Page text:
Flash storage is becoming the centerpiece of the modern data center and the cloud as new IT applications require increasing levels of performance and reliability. That's the word from the executive team at Pure Storage this week, as the company hosts Pure Accelerate 2017 in San Francisco.
Pure Storage President David Hatfield used the conference venue as an analogy to show the shift from old storage infrastructure to the leading-edge storage all-flash storage. Built in 1883 as an iron manufacturing facility, Pier 70, located in San Francisco's Potrero Point neighborhood, is set to be demolished soon to make way for a new technology complex.
"Hopefully there will be some shiny new condos to house the employees of the future," Hatfield said.
The location, near an old shipyard that had been in use since the Gold Rush, proved to be an obstacle for attendees, many of whom were late because of a shortage of busses prepared to bring them to Pier 70, Hatfield said. "When you set up an event like this in a crack area, it's difficult," he said. "I probably shouldn't have said that."
Hatfield said Pure Storage could not experience the growth it has without the help of channel partners and technology partners. In particular, he called out data protection software vendor Veeam which this week said it will include Pure Storage APIs in the new version of its software in order to provide easy native protection of data on his company's all-flash storage arrays.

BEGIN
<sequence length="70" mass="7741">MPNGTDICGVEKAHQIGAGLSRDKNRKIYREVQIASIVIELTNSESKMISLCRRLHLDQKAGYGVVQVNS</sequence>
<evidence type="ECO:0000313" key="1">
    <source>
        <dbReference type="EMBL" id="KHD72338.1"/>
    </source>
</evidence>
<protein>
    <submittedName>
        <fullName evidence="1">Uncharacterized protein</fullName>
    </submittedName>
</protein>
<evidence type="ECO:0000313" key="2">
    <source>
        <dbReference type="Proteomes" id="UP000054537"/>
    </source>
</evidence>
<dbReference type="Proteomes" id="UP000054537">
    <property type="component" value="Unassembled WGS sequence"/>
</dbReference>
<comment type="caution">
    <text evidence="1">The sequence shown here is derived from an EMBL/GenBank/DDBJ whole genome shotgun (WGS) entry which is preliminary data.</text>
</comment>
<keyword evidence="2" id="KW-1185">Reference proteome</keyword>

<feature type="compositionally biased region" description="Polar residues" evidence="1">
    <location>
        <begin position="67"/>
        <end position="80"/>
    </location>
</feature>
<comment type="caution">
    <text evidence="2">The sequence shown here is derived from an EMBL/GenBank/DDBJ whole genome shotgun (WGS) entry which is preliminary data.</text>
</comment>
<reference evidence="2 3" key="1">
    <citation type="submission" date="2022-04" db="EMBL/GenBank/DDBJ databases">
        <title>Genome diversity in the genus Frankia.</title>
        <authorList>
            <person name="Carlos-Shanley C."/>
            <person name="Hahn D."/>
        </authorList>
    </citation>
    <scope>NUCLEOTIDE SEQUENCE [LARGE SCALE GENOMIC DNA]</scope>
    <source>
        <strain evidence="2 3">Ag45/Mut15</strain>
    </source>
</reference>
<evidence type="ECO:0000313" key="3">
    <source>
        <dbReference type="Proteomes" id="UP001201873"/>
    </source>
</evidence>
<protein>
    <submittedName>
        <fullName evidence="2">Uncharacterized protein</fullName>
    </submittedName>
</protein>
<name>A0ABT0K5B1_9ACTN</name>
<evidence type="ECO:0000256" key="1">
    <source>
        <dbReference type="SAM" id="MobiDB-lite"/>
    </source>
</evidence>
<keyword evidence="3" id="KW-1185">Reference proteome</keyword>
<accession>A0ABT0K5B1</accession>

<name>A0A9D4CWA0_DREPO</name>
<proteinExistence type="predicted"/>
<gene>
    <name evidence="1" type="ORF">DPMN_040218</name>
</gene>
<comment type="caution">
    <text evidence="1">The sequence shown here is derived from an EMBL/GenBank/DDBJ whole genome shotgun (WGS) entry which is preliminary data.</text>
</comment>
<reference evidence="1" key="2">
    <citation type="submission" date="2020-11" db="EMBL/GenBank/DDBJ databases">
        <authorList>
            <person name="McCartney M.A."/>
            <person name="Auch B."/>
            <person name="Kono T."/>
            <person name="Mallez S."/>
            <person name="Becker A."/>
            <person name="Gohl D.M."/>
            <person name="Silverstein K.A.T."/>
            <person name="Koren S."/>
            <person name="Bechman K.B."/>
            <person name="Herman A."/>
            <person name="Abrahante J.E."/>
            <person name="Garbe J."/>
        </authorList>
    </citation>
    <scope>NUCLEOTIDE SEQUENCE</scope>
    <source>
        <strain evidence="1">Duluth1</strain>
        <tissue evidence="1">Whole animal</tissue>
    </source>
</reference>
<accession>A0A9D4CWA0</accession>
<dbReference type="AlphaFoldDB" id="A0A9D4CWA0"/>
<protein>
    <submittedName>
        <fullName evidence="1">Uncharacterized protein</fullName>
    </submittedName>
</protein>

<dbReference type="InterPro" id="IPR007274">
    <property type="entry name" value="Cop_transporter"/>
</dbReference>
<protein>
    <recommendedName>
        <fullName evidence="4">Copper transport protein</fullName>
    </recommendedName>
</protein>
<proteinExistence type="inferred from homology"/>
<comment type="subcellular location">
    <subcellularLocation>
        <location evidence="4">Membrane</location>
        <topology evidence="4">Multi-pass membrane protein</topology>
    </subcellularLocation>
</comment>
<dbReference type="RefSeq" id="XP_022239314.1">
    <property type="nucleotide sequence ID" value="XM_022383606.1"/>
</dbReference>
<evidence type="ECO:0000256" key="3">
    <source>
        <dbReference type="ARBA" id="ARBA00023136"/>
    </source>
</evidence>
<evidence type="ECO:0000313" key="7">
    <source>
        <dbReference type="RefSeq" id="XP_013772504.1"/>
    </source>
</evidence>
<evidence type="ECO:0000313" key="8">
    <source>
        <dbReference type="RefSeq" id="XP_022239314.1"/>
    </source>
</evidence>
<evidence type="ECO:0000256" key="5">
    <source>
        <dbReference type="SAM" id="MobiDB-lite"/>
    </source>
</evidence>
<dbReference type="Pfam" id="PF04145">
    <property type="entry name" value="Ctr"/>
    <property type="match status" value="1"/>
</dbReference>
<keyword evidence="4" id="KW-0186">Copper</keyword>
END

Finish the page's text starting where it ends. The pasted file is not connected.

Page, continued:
He also said that the FlashStack converged infrastructure, which combines Pure Storage storage and Cisco UCS servers and networking, already has over 1,400 customers. FlashStack sales are seeing a 70-percent year-over-year growth, he said.
Hatfield also said that Pure Storage and Cisco will shortly offer high-performance NVMe flash storage over fabric in conjunction with Cisco UCS servers, and that the two are planning to develop a full utility-based offering using FlashStack.
Pure Storage CEO Scott Dietzen (pictured above) then addressed the audience noting that while Pure Storage has made several advances with its FlashBlade and FlashArray//X systems, the company this year is focused on bringing the full set of enterprise features to its software.
"We've been holding out on you," Dietzen said. "We have two years of software innovation we want to show you."
Pure Storage expects to cross the $1 billion revenue threshold this year, the company's sixth year of shipping, and will be cash-flow positive for the year, Dietzen said. "And we're the first new storage company to cross that threshold in 20 years," he said.